Monday, March 25, 2019

“It’s a car in a very small tunnel”

Via Aaron Gordon of Jalopnik.

Late last year we commented on the strangely positive reaction of  Chicago delegation to the underwhelming debut of the Boring Company's first project. It is with considerable relief (and more than a touch of amusement) that not all of the transit officials who came by helped themselves to the Flavor-aid.

This Virginia Mercury report by Ned Oliver is a study in brutal understatement. [emphasis added]

“It’s a car in a very small tunnel,” Michael McLaughlin, Virginia’s chief of rail transportation, told members of the Commonwealth Transportation Board’s public transit subcommittee on Wednesday.

“If one day we decide it’s feasible, we’ll obviously come back to you.”

The board has been discussing high-dollar investments in the state’s rail infrastructure, including a $1.3 billion bridge between Virginia and Washington. But board members say those conversations have been clouded by questions about whether such upgrades might be rendered obsolete before they’re even completed if Musk’s much-hyped tunneling and hyperloop technology advances beyond its current experimental stage. [And remember, these are the non-gullible ones. -- MP]

At this stage, all Musk has to show for his work is a Tesla Model 3 running on guard rails through a bumpy, 1.14-mile long demonstration tunnel under an industrial park in Hawthorne, California. (Musk said employees ran out of time to smooth the road bed, and the Los Angeles Times reports it was “so uneven in places that it felt like riding on a dirt road.”)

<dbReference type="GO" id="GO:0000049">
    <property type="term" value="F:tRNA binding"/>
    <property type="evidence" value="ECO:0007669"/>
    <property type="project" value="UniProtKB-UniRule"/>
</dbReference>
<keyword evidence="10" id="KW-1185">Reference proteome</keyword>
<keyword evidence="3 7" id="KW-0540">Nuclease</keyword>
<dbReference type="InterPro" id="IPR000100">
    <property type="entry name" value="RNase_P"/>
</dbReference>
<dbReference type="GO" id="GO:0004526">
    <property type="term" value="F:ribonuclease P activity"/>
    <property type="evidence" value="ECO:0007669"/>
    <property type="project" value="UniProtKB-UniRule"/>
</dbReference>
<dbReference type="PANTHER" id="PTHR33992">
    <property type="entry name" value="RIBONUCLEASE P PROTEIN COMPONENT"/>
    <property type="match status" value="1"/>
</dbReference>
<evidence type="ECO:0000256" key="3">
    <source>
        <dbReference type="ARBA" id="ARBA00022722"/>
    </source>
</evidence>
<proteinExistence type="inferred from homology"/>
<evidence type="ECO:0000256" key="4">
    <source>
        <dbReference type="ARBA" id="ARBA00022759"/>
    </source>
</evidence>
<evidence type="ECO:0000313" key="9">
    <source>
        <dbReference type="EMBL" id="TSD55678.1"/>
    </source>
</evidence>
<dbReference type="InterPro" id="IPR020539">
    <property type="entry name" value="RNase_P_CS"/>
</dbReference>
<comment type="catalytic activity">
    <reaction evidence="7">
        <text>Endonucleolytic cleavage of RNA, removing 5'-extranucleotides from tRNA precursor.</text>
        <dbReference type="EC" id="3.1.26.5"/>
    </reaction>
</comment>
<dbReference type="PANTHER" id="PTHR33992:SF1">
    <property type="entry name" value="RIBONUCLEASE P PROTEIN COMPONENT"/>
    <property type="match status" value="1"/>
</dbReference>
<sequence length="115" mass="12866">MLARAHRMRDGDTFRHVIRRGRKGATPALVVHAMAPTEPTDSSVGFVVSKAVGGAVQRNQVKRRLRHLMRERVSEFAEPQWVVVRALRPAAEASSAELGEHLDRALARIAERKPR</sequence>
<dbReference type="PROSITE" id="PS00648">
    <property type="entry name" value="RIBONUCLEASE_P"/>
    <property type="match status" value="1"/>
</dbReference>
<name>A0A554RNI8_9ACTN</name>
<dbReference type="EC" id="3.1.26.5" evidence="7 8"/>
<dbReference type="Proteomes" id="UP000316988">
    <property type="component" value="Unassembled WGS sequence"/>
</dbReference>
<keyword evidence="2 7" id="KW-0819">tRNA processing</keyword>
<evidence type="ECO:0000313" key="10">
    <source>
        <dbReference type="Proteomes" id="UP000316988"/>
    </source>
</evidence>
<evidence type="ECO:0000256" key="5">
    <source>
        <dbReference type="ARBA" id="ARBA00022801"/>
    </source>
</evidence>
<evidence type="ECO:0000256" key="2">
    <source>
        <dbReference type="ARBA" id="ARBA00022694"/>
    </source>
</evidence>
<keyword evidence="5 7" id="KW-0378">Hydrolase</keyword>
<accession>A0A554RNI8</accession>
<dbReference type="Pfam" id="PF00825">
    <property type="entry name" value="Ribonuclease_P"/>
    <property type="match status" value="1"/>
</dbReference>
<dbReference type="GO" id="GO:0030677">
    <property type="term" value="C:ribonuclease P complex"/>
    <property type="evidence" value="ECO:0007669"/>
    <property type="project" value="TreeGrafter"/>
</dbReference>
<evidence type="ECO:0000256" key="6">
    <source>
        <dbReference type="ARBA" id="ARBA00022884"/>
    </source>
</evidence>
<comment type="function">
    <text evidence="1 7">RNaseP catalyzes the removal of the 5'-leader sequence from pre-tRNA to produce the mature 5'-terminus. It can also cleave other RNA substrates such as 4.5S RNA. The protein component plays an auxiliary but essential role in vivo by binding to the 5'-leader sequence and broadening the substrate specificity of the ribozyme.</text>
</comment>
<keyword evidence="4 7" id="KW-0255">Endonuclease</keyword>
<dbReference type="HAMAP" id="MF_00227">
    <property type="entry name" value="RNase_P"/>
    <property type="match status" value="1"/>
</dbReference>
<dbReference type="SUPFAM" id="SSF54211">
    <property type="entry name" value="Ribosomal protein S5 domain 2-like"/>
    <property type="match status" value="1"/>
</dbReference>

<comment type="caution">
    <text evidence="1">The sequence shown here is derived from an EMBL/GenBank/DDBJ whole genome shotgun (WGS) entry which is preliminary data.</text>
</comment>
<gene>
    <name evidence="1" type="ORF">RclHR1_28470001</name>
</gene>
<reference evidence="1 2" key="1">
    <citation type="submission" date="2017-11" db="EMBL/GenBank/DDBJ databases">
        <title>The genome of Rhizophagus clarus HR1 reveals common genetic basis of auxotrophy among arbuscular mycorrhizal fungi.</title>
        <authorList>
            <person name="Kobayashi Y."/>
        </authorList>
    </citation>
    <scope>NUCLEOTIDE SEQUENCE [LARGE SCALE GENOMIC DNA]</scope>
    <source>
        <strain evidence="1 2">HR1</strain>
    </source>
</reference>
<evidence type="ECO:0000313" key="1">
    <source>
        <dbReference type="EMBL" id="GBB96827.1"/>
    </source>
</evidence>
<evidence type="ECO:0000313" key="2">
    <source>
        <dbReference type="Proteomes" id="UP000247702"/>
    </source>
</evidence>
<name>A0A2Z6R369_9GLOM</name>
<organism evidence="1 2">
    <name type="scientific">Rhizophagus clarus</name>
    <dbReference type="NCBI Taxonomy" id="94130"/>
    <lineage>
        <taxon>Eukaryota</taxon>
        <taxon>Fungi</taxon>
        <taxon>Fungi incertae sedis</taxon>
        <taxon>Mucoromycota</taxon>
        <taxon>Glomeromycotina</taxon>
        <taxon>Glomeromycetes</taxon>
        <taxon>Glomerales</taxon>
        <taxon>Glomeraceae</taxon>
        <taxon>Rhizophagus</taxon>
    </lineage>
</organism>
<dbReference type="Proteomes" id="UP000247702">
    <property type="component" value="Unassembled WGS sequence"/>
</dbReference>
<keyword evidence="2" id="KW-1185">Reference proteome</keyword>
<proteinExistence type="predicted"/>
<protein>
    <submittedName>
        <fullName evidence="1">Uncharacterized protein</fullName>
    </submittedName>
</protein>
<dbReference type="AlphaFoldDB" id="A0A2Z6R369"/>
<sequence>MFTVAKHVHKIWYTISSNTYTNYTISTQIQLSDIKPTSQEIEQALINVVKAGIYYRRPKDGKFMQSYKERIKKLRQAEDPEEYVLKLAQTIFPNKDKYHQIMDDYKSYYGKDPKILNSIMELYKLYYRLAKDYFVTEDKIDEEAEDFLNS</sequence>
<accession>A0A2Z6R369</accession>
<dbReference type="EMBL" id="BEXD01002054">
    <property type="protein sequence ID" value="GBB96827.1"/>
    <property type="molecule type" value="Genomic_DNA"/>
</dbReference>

Tunneling isn’t a new technology. The innovation Musk hopes to bring to it is a drastic reduction in costs. And on that front, he claims he’s been successful, saying the project cost about $10 million. That’s significantly less than the $170 million to $920 million per mile cost of recent subway projects around the country, according to CityLab, which notes Musk’s figure doesn’t include research, development, equipment and, possibly, labor.

The officials from Virginia who met with company leaders and took a drive through the tunnel in January say nothing they saw would lead them to change their approach to transit in the near term.

“I think there’s a lot of show going on here,” said Scott Kasprowicz, a Commonwealth Transportation Board member who made the trip with McLaughlin and public transit chief Jennifer Mitchell.

“I don’t mean to suggest that they don’t have a serious plan in mind, but I don’t consider the steps they’ve taken to date to be substantive. They’ve purchased a used boring machine. They’ve put a bore in the neighborhood where they developed the SpaceX product, and they’ve taken a Model 3 and put guidewheels on it and they’re running it through the tunnel at 60 miles per hour.

No comments:

Post a Comment